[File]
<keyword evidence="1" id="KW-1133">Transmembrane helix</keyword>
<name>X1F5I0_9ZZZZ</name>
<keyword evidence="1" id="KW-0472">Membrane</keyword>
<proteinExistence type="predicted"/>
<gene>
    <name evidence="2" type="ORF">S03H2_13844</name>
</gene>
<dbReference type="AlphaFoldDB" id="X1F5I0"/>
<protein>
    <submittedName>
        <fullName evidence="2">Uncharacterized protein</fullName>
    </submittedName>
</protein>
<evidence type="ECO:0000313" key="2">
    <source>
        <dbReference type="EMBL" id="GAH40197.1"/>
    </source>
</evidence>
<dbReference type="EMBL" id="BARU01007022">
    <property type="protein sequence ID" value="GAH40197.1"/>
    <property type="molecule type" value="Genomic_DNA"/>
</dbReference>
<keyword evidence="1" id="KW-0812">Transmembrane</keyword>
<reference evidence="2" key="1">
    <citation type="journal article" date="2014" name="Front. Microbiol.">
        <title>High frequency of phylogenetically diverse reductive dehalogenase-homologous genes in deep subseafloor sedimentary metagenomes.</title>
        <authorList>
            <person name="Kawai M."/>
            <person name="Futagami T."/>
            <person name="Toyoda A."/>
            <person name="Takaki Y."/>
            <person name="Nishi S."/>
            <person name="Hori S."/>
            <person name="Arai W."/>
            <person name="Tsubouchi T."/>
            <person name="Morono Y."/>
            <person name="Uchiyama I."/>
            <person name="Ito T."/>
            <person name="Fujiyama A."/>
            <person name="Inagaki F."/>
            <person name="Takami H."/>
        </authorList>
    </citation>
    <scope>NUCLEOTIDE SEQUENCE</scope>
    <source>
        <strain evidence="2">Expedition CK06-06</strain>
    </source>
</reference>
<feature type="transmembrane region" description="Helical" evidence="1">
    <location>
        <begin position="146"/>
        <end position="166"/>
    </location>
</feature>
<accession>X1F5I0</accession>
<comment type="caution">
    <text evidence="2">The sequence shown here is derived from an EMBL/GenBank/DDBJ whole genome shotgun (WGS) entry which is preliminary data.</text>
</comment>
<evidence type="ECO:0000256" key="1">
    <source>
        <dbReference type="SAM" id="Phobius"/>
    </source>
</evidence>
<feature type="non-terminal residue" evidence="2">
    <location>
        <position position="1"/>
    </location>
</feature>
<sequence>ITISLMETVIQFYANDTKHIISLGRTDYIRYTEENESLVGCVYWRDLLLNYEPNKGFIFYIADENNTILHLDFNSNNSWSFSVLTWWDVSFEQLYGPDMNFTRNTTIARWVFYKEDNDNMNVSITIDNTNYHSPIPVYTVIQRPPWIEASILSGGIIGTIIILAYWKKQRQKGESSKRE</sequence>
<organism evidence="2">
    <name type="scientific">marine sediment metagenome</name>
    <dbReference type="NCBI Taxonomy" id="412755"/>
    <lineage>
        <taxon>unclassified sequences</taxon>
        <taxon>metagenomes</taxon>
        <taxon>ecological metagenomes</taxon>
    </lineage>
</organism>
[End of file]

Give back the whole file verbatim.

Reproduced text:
<keyword evidence="1" id="KW-1133">Transmembrane helix</keyword>
<name>X1F5I0_9ZZZZ</name>
<keyword evidence="1" id="KW-0472">Membrane</keyword>
<proteinExistence type="predicted"/>
<gene>
    <name evidence="2" type="ORF">S03H2_13844</name>
</gene>
<dbReference type="AlphaFoldDB" id="X1F5I0"/>
<protein>
    <submittedName>
        <fullName evidence="2">Uncharacterized protein</fullName>
    </submittedName>
</protein>
<evidence type="ECO:0000313" key="2">
    <source>
        <dbReference type="EMBL" id="GAH40197.1"/>
    </source>
</evidence>
<dbReference type="EMBL" id="BARU01007022">
    <property type="protein sequence ID" value="GAH40197.1"/>
    <property type="molecule type" value="Genomic_DNA"/>
</dbReference>
<keyword evidence="1" id="KW-0812">Transmembrane</keyword>
<reference evidence="2" key="1">
    <citation type="journal article" date="2014" name="Front. Microbiol.">
        <title>High frequency of phylogenetically diverse reductive dehalogenase-homologous genes in deep subseafloor sedimentary metagenomes.</title>
        <authorList>
            <person name="Kawai M."/>
            <person name="Futagami T."/>
            <person name="Toyoda A."/>
            <person name="Takaki Y."/>
            <person name="Nishi S."/>
            <person name="Hori S."/>
            <person name="Arai W."/>
            <person name="Tsubouchi T."/>
            <person name="Morono Y."/>
            <person name="Uchiyama I."/>
            <person name="Ito T."/>
            <person name="Fujiyama A."/>
            <person name="Inagaki F."/>
            <person name="Takami H."/>
        </authorList>
    </citation>
    <scope>NUCLEOTIDE SEQUENCE</scope>
    <source>
        <strain evidence="2">Expedition CK06-06</strain>
    </source>
</reference>
<feature type="transmembrane region" description="Helical" evidence="1">
    <location>
        <begin position="146"/>
        <end position="166"/>
    </location>
</feature>
<accession>X1F5I0</accession>
<comment type="caution">
    <text evidence="2">The sequence shown here is derived from an EMBL/GenBank/DDBJ whole genome shotgun (WGS) entry which is preliminary data.</text>
</comment>
<evidence type="ECO:0000256" key="1">
    <source>
        <dbReference type="SAM" id="Phobius"/>
    </source>
</evidence>
<feature type="non-terminal residue" evidence="2">
    <location>
        <position position="1"/>
    </location>
</feature>
<sequence>ITISLMETVIQFYANDTKHIISLGRTDYIRYTEENESLVGCVYWRDLLLNYEPNKGFIFYIADENNTILHLDFNSNNSWSFSVLTWWDVSFEQLYGPDMNFTRNTTIARWVFYKEDNDNMNVSITIDNTNYHSPIPVYTVIQRPPWIEASILSGGIIGTIIILAYWKKQRQKGESSKRE</sequence>
<organism evidence="2">
    <name type="scientific">marine sediment metagenome</name>
    <dbReference type="NCBI Taxonomy" id="412755"/>
    <lineage>
        <taxon>unclassified sequences</taxon>
        <taxon>metagenomes</taxon>
        <taxon>ecological metagenomes</taxon>
    </lineage>
</organism>